I'm Lindsay Ferrier, a Nashville wife and mother with a passion for family travel, (mostly) healthy cooking, exploring Tennessee, and raising kids without losing my mind in the process. This is where I share my discoveries with you, along with occasional deep thoughts, pop culture tangents and a sprinkling of snark.
February 21, 2013
I firmly believe that no child comes without Issues, and my five-year-old son has one that will probably surprise exactly none of you, since I can’t stop writing about it.
The kid won’t stay in his own bed.
He didn’t even sleep through the night until he was three years old. Let me repeat that.
HE DIDN’T SLEEP THROUGH THE NIGHT UNTIL HE WAS THREE YEARS OLD.
Looking back, I can say with certainty that I was a little crazier and more emotional during those years, and you can totally see it in my writing. Try not to judge me for my actions back then– Three years is a LONG time to go without a full night’s sleep, people.
Today, things are better, but at least once a week, Bruiser still shows up in our room at around 2 or 3 in the morning, asking to sleep with us. He crawls into our bed and spends the rest of the night kicking while turning in circles like the hands of a clock. Misery Ensues.
We’ve been coping with this fairly well, particularly after discovering that pillows can be very effective body armor, but there are certain times when it gets bad. Really bad. Last night was one of those times.
I knew it was coming, to some extent, because Bruiser had asked before going to bed if he could sleep with us. I said “No.” He looked upset. I felt bad and said, “Soon. But not tonight.” And to my son, “Soon” translates directly to “Not now, but try again at 2 am.”
Sure enough, at two in the morning, I was awakened by a tiny voice. “Can I sleep with you guys?” “Yes,” I muttered sleepily, moving over. Bruiser clambered into bed between my husband and me– only it wasn’t Bruiser.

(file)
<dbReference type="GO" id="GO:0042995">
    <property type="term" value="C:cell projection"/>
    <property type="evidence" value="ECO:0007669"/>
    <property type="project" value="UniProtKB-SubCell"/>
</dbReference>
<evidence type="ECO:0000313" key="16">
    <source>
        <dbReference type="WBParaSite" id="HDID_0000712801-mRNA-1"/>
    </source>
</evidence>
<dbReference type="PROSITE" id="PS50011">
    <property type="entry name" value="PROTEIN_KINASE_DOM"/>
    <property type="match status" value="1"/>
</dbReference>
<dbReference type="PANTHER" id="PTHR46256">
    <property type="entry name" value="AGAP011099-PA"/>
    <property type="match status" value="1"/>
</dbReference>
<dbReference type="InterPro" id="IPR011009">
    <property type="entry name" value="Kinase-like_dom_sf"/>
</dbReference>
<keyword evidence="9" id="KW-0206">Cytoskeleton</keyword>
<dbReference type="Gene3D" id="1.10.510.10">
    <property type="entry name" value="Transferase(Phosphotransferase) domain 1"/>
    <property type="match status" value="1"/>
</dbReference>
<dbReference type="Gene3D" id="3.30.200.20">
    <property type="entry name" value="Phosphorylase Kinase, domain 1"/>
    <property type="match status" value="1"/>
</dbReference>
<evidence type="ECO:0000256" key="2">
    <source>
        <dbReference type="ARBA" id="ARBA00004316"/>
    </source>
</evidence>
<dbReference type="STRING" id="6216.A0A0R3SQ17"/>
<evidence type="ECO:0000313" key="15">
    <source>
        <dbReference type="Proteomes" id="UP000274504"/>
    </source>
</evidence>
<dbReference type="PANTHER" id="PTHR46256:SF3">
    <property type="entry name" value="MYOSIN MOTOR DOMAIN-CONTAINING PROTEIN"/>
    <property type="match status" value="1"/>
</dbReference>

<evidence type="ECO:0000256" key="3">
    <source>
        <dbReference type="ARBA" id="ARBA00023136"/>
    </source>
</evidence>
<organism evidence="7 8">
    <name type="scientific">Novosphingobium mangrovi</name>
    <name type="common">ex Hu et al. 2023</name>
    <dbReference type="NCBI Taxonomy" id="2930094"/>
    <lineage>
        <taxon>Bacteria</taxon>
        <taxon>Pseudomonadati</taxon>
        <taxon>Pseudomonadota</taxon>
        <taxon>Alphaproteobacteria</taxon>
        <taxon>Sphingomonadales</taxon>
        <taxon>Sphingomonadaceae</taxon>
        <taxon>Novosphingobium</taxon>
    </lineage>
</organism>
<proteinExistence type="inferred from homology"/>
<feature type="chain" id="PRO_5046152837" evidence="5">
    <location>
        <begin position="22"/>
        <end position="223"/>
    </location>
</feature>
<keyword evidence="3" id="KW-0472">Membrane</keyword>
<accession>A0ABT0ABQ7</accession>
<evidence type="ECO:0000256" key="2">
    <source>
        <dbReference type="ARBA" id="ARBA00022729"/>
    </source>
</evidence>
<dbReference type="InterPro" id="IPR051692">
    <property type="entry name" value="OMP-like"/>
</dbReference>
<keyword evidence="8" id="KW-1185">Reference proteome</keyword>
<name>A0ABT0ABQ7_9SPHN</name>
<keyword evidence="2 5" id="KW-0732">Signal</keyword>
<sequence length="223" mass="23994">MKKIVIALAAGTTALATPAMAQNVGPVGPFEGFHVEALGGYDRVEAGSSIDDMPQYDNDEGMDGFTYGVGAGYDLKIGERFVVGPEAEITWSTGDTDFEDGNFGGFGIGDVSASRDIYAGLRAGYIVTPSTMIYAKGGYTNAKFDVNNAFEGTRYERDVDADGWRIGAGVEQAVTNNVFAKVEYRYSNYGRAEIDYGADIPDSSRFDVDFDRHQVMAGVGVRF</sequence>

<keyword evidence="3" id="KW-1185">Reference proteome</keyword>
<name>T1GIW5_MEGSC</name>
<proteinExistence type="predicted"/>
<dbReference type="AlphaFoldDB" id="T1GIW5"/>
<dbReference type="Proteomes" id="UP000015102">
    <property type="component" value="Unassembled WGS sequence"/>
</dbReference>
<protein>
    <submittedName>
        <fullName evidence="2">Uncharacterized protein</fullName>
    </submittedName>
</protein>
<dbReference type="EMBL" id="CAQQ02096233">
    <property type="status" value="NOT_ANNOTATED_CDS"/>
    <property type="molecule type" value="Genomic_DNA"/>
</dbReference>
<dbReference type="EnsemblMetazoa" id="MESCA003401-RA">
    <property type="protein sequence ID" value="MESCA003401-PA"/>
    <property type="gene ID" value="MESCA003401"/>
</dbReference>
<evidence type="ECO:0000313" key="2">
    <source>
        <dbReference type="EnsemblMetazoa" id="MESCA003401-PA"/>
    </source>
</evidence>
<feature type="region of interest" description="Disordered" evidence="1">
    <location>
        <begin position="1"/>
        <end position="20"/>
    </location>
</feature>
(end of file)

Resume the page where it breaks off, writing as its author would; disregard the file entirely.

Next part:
IT WAS MY NEIGHBOR.
It was my eight-year-old daughter. “I had a very bad dream,” she whispered as she snuggled in under the blankets. I patted her reassuringly. “Well, it’s over and you’re safe now,” I said, closing my eyes. Meanwhile, my daughter lay awake, blinking at the ceiling.
“I can’t stop thinking about Dottie,” she whispered after a few minutes. Dottie, our dog, sleeps in Punky’s bed each night, and was now all alone.
“She’s okay,” I whispered back. “If she weren’t, we’d know it. She’d be in here making noise.” Punky sighed and burrowed back down into the blankets. After a few minutes, I began to drift back into sleep.
“Can I sleep with you guys?” I opened my eyes. It was my son this time, at the foot of the bed. Dennis and I both sat up.
“I’ll go sleep in Punky’s bed,” Dennis said blearily. He got out and Bruiser climbed in. I looked at the clock. It was now 3 am. I tucked Bruiser in, while Punky climbed out of bed and went to the bathroom. She returned and we all lay down.
Two minutes later, Punky sat up. “I need to organize the pillow problem,” she said brightly, as if it were the middle of the afternoon. She hopped back out of bed and went to her room to trade pillows with Dennis. Once that was settled, she climbed back into our bed and had a brief argument with Bruiser over whether or not he’d be willing to scoot over and make more room. I got involved, laid down the law, and we all finally lay down. I closed my eyes. It was now 3:20am and I was exhausted.
Bruiser sat up in bed, turned 180 degrees, and laid back down, this time on top of the covers. I was now unable to pull up the blankets beyond my hips.
“Bruiser!” I whispered. “Turn around and get back under the covers.”
“Mmmmfgggle,” he said back sleepily. “I like it down hee-uh.” I tried to pull him back, but he was a dead weight. I yanked on the covers with all my might and managed to secure a little more of them for myself. I was miserable. And cold. But I was too tired to do anything more about it. I looked at the clock. 3:30. I had now been up for an hour and a half.
I curled up into a ball for warmth and squeezed my eyes shut. I needed SLEEP, dammit. SLEEP. Just as my thoughts began to scatter, the door to Punky’s bedroom opened. I heard Dottie’s dog tags clink as Dennis placed her outside the door. She had woken up, I later learned, when Dennis got into Punky’s bed, and proceeded to race around the bed until he put her out. For the rest of the night, my sleep was punctuated by kicks to the head from Bruiser and the clinking of dog tags as Dottie wandered forlornly about the room. At 6:30 this morning, my alarm went off and… let’s just say it wasn’t pretty.
It wasn’t pretty at all.
The moral of this story? There is no moral, except to say that I’m tired.